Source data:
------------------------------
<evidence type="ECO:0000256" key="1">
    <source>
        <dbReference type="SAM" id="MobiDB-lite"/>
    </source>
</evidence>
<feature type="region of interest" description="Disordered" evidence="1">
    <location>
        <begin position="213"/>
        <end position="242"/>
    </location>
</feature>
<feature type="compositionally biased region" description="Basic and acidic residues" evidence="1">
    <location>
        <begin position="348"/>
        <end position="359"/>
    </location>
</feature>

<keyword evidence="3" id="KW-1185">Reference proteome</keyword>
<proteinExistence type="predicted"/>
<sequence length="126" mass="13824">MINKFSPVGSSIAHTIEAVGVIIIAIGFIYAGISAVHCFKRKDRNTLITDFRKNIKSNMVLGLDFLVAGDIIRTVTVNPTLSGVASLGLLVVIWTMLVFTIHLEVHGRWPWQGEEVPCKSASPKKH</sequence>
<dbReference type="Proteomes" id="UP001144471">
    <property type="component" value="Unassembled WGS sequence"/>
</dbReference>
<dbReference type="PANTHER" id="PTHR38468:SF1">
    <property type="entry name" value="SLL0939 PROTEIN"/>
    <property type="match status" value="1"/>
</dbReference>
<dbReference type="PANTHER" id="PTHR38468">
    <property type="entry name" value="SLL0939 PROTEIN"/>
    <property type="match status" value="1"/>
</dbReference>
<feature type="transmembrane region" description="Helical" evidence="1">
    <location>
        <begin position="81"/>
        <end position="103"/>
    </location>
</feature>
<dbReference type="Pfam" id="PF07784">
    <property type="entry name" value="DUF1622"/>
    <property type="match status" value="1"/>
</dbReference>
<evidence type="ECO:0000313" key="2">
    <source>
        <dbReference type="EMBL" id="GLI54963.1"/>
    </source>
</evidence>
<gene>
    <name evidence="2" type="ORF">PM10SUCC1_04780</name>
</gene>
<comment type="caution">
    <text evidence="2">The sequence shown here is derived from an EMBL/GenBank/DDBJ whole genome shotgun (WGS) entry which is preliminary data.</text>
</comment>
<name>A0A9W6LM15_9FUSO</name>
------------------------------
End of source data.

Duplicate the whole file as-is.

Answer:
<evidence type="ECO:0000256" key="1">
    <source>
        <dbReference type="SAM" id="MobiDB-lite"/>
    </source>
</evidence>
<feature type="region of interest" description="Disordered" evidence="1">
    <location>
        <begin position="213"/>
        <end position="242"/>
    </location>
</feature>
<feature type="compositionally biased region" description="Basic and acidic residues" evidence="1">
    <location>
        <begin position="348"/>
        <end position="359"/>
    </location>
</feature>

<keyword evidence="3" id="KW-1185">Reference proteome</keyword>
<proteinExistence type="predicted"/>
<sequence length="126" mass="13824">MINKFSPVGSSIAHTIEAVGVIIIAIGFIYAGISAVHCFKRKDRNTLITDFRKNIKSNMVLGLDFLVAGDIIRTVTVNPTLSGVASLGLLVVIWTMLVFTIHLEVHGRWPWQGEEVPCKSASPKKH</sequence>
<dbReference type="Proteomes" id="UP001144471">
    <property type="component" value="Unassembled WGS sequence"/>
</dbReference>
<dbReference type="PANTHER" id="PTHR38468:SF1">
    <property type="entry name" value="SLL0939 PROTEIN"/>
    <property type="match status" value="1"/>
</dbReference>
<dbReference type="PANTHER" id="PTHR38468">
    <property type="entry name" value="SLL0939 PROTEIN"/>
    <property type="match status" value="1"/>
</dbReference>
<feature type="transmembrane region" description="Helical" evidence="1">
    <location>
        <begin position="81"/>
        <end position="103"/>
    </location>
</feature>
<dbReference type="Pfam" id="PF07784">
    <property type="entry name" value="DUF1622"/>
    <property type="match status" value="1"/>
</dbReference>
<evidence type="ECO:0000313" key="2">
    <source>
        <dbReference type="EMBL" id="GLI54963.1"/>
    </source>
</evidence>
<gene>
    <name evidence="2" type="ORF">PM10SUCC1_04780</name>
</gene>
<comment type="caution">
    <text evidence="2">The sequence shown here is derived from an EMBL/GenBank/DDBJ whole genome shotgun (WGS) entry which is preliminary data.</text>
</comment>
<name>A0A9W6LM15_9FUSO</name>